No longer just ‘Rothschild’ as bank dynasty’s branches settle name dispute

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French and Swiss banks owned by two branches of the Rothschild dynasty agreed on Friday to end a years-long dispute over the family name by promising that neither would ever call itself just “Rothschild”.

In 2015, Swiss-listed bank Edmond de Rothschild Group, now headed by the late Edmond’s son Benjamin and his wife Ariane, took legal action against Paris-based Rothschild & Co, headed by Benjamin’s nephew Alexandre.

Benjamin and Ariane accused their relatives of causing confusion by using the Rothschild name as a standalone brand, saying that potentially infringed on other family members. In the settlement reached on Friday, the two sides agreed to always use other distinctive elements alongside the family name to identify themselves.

“Neither group may use the name Rothschild on its own in any form whatsoever in the future,” the firms said in a joint statement.

Rothschild & Co will stop using the website domain www.rothschild.com, a company spokeswoman said. It will now use the name Rothschild Martin Maurel for private banking activities in France, Belgium and Monaco, while its French investment banking operation will still be called Rothschild & Co.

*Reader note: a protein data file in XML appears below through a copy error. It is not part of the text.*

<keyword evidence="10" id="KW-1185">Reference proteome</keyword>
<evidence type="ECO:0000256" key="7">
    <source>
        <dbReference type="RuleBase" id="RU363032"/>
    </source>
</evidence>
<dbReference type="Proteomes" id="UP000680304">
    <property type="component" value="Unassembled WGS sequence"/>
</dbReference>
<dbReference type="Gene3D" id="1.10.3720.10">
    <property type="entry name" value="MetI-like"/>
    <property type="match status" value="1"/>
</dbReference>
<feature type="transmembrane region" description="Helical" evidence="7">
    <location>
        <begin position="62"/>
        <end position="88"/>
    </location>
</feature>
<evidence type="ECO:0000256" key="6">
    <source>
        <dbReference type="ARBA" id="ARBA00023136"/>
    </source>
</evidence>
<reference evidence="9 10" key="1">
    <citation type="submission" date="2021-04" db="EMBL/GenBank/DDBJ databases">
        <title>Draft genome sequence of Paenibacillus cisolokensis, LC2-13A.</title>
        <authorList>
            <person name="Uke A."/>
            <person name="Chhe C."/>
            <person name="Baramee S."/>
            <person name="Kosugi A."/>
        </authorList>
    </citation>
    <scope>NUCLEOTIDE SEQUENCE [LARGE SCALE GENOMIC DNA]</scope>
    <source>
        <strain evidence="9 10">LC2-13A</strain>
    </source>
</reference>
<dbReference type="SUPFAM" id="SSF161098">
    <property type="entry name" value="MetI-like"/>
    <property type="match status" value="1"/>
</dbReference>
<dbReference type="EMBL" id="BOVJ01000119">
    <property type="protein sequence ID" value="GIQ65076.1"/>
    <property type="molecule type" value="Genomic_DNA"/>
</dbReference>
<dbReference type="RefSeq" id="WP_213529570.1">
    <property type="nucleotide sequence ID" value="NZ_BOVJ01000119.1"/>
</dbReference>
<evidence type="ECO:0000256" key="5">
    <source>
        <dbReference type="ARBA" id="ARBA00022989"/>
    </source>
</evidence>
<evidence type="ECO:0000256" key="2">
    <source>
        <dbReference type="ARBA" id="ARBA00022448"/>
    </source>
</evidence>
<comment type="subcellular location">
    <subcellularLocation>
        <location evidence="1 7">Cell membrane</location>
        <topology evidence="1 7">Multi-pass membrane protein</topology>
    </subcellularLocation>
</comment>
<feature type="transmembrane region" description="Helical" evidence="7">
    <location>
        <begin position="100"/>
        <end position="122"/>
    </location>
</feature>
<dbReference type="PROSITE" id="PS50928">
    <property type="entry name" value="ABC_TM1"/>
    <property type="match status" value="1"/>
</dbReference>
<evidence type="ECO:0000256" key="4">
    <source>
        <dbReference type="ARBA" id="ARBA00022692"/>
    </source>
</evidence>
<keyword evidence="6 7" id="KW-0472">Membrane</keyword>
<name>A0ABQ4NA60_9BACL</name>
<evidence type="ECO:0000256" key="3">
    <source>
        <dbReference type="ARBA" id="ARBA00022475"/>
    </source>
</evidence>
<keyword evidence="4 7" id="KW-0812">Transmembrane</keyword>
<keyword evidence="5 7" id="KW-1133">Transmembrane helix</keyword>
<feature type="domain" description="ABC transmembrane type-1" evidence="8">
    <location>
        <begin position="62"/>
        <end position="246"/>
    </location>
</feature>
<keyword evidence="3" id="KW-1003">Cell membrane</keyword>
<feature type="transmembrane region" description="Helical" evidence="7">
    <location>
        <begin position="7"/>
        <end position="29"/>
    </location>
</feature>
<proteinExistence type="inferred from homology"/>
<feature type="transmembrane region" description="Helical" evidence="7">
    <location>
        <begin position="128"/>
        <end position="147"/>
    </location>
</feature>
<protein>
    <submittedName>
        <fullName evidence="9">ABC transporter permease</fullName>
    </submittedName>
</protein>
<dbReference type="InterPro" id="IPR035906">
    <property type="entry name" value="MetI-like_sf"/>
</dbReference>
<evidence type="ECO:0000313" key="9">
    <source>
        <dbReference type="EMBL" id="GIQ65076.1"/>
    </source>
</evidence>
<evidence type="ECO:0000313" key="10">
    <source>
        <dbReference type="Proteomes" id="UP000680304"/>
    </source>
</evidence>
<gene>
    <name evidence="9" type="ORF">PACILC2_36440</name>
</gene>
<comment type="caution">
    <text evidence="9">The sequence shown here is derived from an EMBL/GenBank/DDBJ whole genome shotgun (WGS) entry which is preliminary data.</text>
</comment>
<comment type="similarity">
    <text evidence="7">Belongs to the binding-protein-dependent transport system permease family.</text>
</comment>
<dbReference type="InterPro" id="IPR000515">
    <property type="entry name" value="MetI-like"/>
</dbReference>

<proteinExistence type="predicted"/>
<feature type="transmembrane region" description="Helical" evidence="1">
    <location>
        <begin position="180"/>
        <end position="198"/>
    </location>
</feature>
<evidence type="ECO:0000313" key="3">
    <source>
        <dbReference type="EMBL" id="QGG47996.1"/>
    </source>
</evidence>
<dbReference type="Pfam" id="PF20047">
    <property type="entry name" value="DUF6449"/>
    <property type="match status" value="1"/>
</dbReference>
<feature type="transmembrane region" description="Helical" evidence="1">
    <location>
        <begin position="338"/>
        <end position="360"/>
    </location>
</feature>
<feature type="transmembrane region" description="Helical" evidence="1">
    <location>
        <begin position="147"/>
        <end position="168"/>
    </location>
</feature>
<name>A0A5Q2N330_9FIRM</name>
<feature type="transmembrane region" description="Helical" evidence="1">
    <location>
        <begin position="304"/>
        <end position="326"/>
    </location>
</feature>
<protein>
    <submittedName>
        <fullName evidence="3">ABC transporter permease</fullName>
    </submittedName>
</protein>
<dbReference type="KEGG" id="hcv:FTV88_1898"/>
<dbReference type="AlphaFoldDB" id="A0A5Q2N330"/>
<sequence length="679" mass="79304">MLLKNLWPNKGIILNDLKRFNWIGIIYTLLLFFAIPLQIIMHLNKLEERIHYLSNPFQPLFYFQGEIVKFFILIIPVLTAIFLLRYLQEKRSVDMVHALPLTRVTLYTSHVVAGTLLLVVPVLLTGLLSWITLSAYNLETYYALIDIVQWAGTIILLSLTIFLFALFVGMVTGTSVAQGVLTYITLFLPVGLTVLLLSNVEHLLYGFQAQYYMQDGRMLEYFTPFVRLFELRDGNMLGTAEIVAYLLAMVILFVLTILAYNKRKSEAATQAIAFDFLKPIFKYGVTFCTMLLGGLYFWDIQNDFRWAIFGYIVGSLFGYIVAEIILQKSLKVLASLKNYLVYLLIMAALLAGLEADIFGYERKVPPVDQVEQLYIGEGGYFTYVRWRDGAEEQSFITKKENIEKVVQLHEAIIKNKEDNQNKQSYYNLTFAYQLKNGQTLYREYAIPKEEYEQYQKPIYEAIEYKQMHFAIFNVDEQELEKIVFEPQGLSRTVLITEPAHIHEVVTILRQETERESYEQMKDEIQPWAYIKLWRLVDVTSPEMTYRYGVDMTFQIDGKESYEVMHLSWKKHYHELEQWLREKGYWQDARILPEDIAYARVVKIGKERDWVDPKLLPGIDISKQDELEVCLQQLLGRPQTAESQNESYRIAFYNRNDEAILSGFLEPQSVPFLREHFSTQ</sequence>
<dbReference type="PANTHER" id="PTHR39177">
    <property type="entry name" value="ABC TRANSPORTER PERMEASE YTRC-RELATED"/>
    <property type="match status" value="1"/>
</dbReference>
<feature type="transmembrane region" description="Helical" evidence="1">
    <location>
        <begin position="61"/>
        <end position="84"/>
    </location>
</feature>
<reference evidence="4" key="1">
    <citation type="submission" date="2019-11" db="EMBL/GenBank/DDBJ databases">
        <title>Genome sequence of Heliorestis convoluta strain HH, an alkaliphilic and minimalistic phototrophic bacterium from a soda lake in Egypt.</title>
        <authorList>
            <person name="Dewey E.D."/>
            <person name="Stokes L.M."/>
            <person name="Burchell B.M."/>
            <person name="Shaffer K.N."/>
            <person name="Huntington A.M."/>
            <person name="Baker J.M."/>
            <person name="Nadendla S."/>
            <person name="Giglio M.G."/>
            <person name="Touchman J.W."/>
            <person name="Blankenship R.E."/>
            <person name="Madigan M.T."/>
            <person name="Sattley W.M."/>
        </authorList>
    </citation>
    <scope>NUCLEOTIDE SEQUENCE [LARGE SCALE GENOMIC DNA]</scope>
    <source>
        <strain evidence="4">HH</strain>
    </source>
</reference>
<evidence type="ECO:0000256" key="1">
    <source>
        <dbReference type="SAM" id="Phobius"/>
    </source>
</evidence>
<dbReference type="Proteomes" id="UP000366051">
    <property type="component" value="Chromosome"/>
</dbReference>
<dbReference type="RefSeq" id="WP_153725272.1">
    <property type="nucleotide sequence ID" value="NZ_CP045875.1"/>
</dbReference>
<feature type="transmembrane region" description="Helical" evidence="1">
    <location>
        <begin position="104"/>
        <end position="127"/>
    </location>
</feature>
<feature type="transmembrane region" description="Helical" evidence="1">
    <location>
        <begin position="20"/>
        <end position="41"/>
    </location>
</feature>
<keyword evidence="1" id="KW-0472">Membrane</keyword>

Consolidated branch

Use of the name is sensitive because some family members are concerned the creation of a consolidated Rothschild brand could potentially lead to its sale to an outside buyer, limiting the ability of future generations to benefit from it.

Founded by Mayer Amschel Rothschild in the 18th century, the dynasty has worked on some of history’s biggest deals, including helping finance Britain’s war against Napoleon’s France.

The agreement brings to an end the litigation and seals a reconciliation between the cousins. “The two groups have also agreed to work together to protect the family name in the banking sector,” the joint statement said.

As part of the deal, both firms decided to unwind stakes they own in each other. That will result in Rothschild & Co paying 75 million euros ($87.38 million) in cash to Edmond de Rothschild, the companies said.

The transaction will result in a degradation of Rothschild & Co’s capital adequacy ratio by a little more than one percentage point to 17.3 percent, while Edmond de Rothschild’s adequacy ratio will rise by 0.6 percentage points to 28.4 percent.

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